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Reagan

Mom Is Gluten Intolerant, Am I?

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My mom figured out she was gluten intolerant about three years ago by going gluten-free on a whim. She'd had stomach problems her whole life, and within three days they were gone. She fixed her problem pretty much instantaneously.

I have stomach aches and headaches every day, asthma, and several other symptoms of food intolerances. I already know I can't have milk products, but I don't know about gluten. I tried the "diet" for two weeks when my mom first started, but accidentally cheated a lot. I couldn't tell an immediate difference like her, so I gave up. Over the past year, all of my problems have intensified and often get in the way of my everyday life. I tried going gluten-free again for a week recently, but once again could tell no difference. My mom doesn't think I have it because we don't have the same reactions, but I've read a lot about gluten intolerance and can tell that different people respond differently. I'm going to try eating gluten-free once again, but how long should I try it for? I've heard that sometimes the first week or two are worse because your body has to adjust to eating differently.

Obviously, I really don't know. The main reason I'm still concerned about gluten is that the intolerance might be heriditary. I've tried so many medications and diets (dairy-free, organic, MSG-free, sugar-free...), and I'm incredibly tired of it. I just want something to work!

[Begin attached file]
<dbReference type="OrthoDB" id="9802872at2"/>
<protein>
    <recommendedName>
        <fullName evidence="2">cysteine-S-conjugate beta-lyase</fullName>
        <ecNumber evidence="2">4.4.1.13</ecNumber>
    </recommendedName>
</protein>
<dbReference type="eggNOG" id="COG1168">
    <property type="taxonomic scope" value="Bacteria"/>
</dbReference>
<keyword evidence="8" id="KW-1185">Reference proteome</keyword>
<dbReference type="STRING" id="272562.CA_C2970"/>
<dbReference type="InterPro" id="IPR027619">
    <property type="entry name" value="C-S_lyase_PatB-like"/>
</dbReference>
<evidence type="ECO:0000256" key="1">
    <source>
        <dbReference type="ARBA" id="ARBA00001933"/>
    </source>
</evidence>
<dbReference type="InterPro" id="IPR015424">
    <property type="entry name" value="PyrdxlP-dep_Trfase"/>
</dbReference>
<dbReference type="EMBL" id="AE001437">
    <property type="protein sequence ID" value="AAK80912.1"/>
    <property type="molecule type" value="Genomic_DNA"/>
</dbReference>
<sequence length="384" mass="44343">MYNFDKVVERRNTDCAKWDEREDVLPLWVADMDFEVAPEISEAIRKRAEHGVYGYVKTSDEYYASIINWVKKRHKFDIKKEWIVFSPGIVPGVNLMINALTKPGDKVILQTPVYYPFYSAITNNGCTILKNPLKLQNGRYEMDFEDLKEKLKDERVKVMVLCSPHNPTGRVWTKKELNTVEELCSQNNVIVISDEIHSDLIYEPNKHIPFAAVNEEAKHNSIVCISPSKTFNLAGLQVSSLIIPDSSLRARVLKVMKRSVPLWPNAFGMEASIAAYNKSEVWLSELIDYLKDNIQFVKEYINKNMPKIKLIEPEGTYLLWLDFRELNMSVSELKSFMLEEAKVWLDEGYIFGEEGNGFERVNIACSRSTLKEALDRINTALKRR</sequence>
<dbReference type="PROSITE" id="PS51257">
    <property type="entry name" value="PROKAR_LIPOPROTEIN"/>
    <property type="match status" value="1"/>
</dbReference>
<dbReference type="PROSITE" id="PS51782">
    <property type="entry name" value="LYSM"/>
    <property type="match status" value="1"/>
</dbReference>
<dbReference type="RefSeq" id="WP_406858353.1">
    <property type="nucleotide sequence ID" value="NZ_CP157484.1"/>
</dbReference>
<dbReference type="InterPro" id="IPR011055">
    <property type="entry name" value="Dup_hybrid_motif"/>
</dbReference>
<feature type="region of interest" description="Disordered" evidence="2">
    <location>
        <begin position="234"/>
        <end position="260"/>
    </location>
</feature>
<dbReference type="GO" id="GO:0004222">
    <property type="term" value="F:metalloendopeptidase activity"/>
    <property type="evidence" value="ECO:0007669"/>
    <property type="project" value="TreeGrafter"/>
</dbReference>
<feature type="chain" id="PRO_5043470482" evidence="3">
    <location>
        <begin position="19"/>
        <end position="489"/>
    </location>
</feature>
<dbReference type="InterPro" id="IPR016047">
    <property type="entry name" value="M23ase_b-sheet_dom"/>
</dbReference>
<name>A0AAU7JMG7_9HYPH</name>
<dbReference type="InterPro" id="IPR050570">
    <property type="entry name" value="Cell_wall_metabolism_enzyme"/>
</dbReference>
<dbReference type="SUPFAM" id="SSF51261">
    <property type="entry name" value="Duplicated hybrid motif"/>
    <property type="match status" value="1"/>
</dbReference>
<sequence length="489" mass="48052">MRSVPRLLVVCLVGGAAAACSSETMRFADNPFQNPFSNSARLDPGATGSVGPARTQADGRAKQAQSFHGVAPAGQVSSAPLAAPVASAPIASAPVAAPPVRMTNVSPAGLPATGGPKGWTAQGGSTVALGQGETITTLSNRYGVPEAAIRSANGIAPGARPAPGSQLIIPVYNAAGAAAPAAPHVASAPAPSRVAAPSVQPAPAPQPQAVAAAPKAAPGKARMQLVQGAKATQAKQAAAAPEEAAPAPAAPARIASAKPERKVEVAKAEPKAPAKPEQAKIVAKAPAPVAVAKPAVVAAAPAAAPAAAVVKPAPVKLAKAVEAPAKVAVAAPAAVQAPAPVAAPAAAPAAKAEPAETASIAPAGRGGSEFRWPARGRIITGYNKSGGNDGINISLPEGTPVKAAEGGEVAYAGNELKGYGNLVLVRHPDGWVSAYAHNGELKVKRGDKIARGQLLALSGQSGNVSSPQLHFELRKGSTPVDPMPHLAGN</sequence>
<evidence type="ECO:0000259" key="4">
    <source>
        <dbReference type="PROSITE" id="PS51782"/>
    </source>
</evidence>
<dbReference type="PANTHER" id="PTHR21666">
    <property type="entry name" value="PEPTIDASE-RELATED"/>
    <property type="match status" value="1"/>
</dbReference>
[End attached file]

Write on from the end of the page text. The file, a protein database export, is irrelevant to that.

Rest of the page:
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Not everyone feels better right away. It can take weeks for any improvements to show up, depending on the severity. You also need to be completely strict with your gluten-free diet. Read every label, sanitize/decontaminate everything (counter tops, baking stuff, pots/pans- though if you have non-stick pans that have been cooked with gluten, you need to have another one for your gluten-free stuff I believe), avoid cross-contamination (which means eating at restaurants will be difficult). You need to put a real effort into this and stick with it instead of giving up after a week.

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The first thing you should do is get celiac testing done while you are still eating gluten. If those come back positive then you do need to avoid all gluten forever. There are false negatives on testing so you need to try the diet when all testing is finished. Healing time can vary for different people and if you have different systems effected, like GI along with muscle or joint pain, one system may heal faster than another.

When you do try the diet for a few months you do need to be very strict with it. If you have any questions just ask and I hope you are feeling better soon.

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Thanks to both of you. I'm not that worried about knowing how to eat gluten-free after seeing my mom do it for a while, it's just discouraging when nothing happens. But I will give it a (considerably longer) shot this time.

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I agree with ravenwood that it would be a good idea to get the celiac testing done. If positive, this can reinforce for you the necessity of eating gluten free. If the testing is negatove, then you can "give the diet a shot" (and a real one where you are meticulous about elimimnating gluten), in case you have a gluten intolerance / sensitivity that is not celiac diagnosable, or your test results were false negatives. Those who have the actual diagnosis are usually more diet compliant in my experience; those who 'don't know' (making a big generalization here :P ) seem to feel more entitled to be less carefull what they eat.

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